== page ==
The Emperor's New Clothes

Calling Filth by Name

What? An actor who is begging people not to watch his TV show? Good for him -- and for us. Stay tuned to BreakPoint.

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Eric Metaxas

You remember the classic fairy tale, “The Emperor’s New Clothes.” Against overwhelming social pressure, a young boy alone has the courage and good sense to state what everyone else was denying—that the king was parading around in his underwear!

Well, we now have another young truth-teller pointing out the obvious. Not about an emperor’s wardrobe or lack thereof, but about a popular TV sitcom that has made millions for the entertainment industry even while, to borrow a well-worn phrase from Daniel Patrick Moynihan, it has defined deviancy down.

“If you watch ‘Two and a Half Men,’” this young TV critic says, “please stop watching ... Please stop filling your head with filth.” It’s the kind of verbal—if you’ll pardon the pun—dressing down of Hollywood decadence we don’t often hear these days.

What makes it all the more striking is its source. The critic of “Two and a Half Men,” is also one of its stars—19-year old Angus T. Jones, the proverbial “half a man” in the show’s title.

Unlike a lot of people on TV and in the movies, Jones doesn’t gloss over the fact that what we watch can be harmful to our souls. “If I am doing any harm,” he said, “I don’t want to be here. I don’t want to be contributing to the enemy’s plan.”  Wow!

Even more amazing, this young man is starting to see the personal implications for his role on the program. “You cannot be a true God-fearing person and be on a television show like that,” Jones said. “I’m not okay with what I’m learning, what the Bible says, and being on that television show.”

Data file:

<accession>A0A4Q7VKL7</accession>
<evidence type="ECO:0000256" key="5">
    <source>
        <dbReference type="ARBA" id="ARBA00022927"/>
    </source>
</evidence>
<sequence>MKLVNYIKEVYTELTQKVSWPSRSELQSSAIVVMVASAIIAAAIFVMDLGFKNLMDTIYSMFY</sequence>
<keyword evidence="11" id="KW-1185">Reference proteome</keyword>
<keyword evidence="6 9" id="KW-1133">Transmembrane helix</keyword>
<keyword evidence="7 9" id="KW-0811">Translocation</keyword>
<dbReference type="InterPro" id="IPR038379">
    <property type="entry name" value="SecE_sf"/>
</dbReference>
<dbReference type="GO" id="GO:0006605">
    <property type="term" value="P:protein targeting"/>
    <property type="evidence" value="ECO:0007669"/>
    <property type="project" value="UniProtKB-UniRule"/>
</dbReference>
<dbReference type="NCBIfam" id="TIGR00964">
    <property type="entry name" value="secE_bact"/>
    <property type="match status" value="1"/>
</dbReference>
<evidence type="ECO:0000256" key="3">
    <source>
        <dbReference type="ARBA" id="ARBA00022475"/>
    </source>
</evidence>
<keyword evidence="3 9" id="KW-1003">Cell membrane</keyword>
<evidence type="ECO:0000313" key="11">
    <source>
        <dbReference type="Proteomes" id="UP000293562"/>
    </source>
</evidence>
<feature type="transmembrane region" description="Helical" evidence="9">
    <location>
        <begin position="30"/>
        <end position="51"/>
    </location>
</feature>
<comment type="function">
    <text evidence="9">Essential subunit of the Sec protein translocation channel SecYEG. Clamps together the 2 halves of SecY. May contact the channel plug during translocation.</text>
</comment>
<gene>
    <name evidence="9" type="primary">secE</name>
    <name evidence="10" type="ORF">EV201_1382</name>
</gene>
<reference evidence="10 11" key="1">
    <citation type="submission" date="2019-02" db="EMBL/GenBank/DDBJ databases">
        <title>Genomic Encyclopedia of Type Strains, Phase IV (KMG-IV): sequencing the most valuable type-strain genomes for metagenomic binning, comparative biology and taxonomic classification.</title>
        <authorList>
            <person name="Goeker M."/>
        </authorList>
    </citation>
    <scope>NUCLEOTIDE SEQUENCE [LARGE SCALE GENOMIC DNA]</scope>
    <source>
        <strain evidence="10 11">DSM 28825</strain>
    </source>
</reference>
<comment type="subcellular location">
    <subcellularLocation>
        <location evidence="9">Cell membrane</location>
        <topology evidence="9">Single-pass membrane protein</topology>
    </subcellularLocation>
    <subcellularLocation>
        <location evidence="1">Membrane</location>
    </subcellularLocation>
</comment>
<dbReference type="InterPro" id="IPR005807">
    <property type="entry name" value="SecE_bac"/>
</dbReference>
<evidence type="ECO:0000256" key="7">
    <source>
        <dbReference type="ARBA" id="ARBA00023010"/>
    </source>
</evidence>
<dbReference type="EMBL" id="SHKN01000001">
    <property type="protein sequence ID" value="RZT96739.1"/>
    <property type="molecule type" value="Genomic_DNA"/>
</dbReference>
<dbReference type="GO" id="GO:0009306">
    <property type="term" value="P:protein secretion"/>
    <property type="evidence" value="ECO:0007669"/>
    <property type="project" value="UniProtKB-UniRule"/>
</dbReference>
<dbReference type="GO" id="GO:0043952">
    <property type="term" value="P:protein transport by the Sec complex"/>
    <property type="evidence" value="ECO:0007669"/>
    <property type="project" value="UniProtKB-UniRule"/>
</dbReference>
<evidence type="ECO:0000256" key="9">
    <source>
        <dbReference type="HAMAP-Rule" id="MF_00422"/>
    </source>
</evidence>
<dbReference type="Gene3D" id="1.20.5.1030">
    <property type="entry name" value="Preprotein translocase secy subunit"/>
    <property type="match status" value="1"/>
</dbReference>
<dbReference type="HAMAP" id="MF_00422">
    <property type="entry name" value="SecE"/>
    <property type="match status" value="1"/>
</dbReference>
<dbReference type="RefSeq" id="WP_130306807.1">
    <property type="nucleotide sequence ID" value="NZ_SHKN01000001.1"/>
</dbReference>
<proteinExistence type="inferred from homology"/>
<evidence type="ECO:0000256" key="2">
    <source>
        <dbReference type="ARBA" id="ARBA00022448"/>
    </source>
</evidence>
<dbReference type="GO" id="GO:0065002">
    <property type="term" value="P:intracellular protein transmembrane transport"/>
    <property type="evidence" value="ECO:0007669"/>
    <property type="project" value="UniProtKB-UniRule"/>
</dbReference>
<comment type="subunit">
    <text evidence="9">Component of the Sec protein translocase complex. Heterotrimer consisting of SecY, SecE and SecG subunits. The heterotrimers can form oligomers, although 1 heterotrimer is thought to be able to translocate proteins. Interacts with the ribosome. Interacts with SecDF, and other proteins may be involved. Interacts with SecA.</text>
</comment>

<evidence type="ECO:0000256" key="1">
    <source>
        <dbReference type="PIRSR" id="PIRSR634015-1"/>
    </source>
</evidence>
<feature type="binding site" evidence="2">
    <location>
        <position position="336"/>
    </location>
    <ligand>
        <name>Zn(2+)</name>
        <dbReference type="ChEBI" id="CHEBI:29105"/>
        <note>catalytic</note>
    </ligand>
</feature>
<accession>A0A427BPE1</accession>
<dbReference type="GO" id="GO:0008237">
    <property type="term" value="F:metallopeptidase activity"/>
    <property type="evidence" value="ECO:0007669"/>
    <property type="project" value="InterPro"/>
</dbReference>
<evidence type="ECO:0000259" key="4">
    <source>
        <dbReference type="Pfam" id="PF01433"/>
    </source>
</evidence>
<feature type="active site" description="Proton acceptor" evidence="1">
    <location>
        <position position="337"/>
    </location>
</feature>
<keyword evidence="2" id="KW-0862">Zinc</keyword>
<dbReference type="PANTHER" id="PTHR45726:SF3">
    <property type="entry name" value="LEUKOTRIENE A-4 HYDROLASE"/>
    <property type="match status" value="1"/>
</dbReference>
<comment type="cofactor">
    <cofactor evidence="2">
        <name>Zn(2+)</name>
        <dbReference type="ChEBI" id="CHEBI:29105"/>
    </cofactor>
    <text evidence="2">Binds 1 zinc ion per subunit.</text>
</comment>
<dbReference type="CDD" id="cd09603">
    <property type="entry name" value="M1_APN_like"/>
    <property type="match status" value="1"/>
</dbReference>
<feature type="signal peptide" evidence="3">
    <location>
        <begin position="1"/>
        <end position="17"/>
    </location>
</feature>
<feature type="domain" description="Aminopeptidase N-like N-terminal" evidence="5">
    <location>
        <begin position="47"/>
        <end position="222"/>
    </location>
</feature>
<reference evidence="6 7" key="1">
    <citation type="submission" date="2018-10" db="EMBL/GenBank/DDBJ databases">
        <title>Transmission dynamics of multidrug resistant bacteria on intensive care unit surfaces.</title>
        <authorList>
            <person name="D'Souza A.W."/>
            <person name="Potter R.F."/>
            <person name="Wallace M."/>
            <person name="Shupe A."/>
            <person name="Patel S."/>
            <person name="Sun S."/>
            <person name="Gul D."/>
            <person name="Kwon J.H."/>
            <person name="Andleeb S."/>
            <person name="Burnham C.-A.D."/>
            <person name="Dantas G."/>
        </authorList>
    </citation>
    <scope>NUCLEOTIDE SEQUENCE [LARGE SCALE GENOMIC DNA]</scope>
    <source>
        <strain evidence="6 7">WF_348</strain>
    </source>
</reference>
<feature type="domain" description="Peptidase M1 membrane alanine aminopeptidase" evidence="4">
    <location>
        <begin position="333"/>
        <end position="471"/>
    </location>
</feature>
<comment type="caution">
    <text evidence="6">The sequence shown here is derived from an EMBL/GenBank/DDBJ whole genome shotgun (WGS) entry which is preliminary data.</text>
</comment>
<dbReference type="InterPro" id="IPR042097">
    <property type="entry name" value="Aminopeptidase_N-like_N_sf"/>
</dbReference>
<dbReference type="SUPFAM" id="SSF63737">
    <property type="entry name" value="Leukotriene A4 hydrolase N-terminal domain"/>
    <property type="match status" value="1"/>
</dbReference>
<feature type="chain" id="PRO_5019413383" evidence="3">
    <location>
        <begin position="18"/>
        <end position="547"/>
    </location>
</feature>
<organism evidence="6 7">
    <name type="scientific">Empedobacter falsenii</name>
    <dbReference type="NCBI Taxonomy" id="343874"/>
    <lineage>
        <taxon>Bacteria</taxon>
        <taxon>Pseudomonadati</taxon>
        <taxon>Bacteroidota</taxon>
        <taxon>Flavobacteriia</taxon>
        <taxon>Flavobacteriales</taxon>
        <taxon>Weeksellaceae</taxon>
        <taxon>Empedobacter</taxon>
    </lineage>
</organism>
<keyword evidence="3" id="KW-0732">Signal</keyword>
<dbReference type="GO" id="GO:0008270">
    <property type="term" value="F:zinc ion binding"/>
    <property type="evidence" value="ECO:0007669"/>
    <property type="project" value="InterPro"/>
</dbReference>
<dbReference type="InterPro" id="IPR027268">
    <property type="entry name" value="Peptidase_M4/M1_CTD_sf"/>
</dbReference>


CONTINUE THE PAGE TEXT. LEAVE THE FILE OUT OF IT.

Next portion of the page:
Now Jones, who, according to WORLD magazine is a convert to Seventh Day Adventism, has since apologized for his remarks—apologized, that is, if his remarks showed any disrespect to the people he has worked with on the show over the years.

But his point about “filling your head with filth” remains.

Jones, of course, is not the first star to question the appropriateness of Hollywood fare. Just earlier this year, actress Julia Roberts told People magazine she doesn’t allow her children to watch her movies. “We’re more book people in our house,” she told the magazine, adding that her family enjoys “stories and poetry and talking, sharing ideas.”

What Jones and Roberts are saying is something we Christians should know already: What we put into our heads affects us, for good or for ill. The steady drip-drip-drip of sexual humor showcased on “Two and a Half Men” and other shows conditions us to accept ideas that are antithetical to what God says about sexuality and the good life. It conforms us to the world.

There’s a reason Scripture exhorts us: “whatever is true, whatever is honorable, whatever is just, whatever is pure, whatever is lovely, whatever is commendable, if there is any excellence, if there is anything worthy of praise, think about these things” (Philippians 4:8).

But there’s another lesson here: As Christians, we have to reach the culture—which is the air most people breathe. Shockingly, except for a few shining examples, we’ve all but ceded the culture to the secular left. Our story—about Christ, grace, redemption, and hope—is almost never represented in the public square outside of the narrow realms of politics or theology.

If we want to turn back the tide of unbelief, we cannot neglect the culture. We need to be creating sitcoms and movies and plant Christ’s flag in that world. After all, He owns it all.